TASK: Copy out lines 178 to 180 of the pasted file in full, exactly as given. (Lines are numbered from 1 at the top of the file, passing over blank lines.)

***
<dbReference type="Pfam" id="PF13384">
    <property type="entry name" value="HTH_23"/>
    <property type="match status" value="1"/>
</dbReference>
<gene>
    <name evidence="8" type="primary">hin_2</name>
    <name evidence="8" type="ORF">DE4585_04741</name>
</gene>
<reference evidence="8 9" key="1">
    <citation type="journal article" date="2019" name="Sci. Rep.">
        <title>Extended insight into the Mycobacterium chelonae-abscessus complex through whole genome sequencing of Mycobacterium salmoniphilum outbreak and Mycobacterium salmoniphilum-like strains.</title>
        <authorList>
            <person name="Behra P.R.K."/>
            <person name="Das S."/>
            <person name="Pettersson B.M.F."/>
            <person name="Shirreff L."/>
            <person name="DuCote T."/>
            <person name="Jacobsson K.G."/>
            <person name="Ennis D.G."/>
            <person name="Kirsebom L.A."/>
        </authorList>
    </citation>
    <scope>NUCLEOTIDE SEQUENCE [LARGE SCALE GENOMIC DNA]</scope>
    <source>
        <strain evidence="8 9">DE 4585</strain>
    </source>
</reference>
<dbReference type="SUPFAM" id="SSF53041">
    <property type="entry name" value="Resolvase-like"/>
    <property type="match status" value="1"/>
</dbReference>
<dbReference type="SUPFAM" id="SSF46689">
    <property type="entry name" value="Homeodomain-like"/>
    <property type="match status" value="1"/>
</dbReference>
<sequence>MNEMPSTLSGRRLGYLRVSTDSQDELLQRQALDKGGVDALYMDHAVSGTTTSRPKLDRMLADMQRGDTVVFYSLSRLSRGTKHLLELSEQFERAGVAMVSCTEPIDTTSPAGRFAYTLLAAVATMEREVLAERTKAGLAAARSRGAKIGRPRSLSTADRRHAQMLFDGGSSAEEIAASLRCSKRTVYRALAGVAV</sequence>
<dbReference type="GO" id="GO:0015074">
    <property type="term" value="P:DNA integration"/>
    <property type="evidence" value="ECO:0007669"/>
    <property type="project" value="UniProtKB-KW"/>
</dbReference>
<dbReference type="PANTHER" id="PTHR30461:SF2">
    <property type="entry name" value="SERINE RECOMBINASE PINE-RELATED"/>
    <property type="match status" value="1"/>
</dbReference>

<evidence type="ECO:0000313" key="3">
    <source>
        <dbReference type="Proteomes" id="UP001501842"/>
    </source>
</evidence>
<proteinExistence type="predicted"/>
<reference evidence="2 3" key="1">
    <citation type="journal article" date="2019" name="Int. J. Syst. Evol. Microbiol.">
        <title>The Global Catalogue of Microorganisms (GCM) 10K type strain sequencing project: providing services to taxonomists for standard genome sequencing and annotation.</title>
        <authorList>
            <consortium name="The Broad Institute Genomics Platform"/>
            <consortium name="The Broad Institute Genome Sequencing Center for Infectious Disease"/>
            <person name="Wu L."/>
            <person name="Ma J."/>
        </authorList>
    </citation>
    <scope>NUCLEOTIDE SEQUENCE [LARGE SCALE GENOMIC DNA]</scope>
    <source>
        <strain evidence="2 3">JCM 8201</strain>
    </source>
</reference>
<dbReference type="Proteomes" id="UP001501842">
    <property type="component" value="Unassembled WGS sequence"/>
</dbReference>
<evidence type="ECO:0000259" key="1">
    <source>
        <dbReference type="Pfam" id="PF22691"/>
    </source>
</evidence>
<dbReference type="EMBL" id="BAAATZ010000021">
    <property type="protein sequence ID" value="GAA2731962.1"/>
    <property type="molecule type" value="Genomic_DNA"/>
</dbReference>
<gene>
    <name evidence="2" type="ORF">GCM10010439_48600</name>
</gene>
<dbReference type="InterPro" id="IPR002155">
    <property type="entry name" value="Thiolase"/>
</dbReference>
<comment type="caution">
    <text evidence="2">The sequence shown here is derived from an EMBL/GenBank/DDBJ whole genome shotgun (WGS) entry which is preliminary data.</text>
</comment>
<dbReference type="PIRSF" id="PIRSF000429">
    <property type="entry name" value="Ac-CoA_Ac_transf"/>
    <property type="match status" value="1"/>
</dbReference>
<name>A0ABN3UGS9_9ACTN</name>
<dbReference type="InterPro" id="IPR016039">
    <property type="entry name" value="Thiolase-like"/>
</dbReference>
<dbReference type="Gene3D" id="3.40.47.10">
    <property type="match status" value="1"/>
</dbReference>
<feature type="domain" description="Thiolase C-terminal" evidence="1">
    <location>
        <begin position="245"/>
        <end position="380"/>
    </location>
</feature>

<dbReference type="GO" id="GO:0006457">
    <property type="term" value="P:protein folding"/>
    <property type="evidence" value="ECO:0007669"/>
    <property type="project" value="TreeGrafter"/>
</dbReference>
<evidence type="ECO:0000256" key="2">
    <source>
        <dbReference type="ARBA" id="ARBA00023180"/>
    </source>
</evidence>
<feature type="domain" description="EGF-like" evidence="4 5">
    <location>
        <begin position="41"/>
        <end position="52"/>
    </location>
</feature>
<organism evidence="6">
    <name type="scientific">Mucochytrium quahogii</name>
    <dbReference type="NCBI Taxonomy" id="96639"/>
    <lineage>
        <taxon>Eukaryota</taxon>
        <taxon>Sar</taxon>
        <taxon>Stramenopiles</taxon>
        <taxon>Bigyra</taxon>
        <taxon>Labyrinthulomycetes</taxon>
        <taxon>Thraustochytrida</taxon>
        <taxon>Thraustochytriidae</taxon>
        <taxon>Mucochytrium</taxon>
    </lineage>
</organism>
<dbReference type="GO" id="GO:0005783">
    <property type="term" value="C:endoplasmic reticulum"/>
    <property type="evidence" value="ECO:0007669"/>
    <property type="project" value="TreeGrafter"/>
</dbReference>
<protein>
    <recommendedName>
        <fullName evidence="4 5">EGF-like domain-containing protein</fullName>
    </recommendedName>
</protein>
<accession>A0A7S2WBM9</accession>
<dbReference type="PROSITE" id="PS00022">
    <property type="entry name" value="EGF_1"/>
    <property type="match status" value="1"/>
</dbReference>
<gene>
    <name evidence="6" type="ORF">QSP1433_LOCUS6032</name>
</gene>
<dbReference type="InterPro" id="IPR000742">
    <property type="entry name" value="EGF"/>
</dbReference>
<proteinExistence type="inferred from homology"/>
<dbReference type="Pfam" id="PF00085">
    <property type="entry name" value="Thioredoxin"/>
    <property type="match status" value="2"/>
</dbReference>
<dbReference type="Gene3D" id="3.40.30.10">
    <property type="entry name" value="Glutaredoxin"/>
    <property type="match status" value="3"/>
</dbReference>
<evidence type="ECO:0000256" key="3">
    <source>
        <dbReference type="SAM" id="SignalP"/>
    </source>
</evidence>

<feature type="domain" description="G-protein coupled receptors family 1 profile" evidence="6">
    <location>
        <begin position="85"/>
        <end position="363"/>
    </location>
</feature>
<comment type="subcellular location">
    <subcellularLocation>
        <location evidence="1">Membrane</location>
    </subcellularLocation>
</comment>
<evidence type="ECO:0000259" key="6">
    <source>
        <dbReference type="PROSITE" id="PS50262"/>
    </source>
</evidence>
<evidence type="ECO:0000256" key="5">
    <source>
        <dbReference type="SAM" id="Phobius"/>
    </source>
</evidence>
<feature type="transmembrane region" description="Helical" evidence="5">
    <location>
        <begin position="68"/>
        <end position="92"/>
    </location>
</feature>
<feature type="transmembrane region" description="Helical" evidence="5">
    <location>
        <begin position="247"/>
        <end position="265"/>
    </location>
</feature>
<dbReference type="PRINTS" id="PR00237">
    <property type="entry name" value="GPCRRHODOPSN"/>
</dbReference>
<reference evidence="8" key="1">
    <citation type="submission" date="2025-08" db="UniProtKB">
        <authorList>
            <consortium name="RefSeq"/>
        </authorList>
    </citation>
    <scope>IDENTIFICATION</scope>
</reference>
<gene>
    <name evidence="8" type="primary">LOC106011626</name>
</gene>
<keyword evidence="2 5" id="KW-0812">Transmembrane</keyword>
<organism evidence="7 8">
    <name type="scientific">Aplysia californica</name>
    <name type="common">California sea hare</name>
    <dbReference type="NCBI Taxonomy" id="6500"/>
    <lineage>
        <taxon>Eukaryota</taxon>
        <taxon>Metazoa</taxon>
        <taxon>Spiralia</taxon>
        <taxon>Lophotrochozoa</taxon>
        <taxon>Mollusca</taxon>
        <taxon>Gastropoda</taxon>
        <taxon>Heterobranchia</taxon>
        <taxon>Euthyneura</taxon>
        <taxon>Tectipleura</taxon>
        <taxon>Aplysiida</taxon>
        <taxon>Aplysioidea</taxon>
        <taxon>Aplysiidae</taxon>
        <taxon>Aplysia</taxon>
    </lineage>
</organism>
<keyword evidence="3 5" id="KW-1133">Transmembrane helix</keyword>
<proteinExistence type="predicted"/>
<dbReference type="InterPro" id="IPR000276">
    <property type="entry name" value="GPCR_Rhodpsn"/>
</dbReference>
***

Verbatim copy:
        <location evidence="1">Membrane</location>
    </subcellularLocation>
</comment>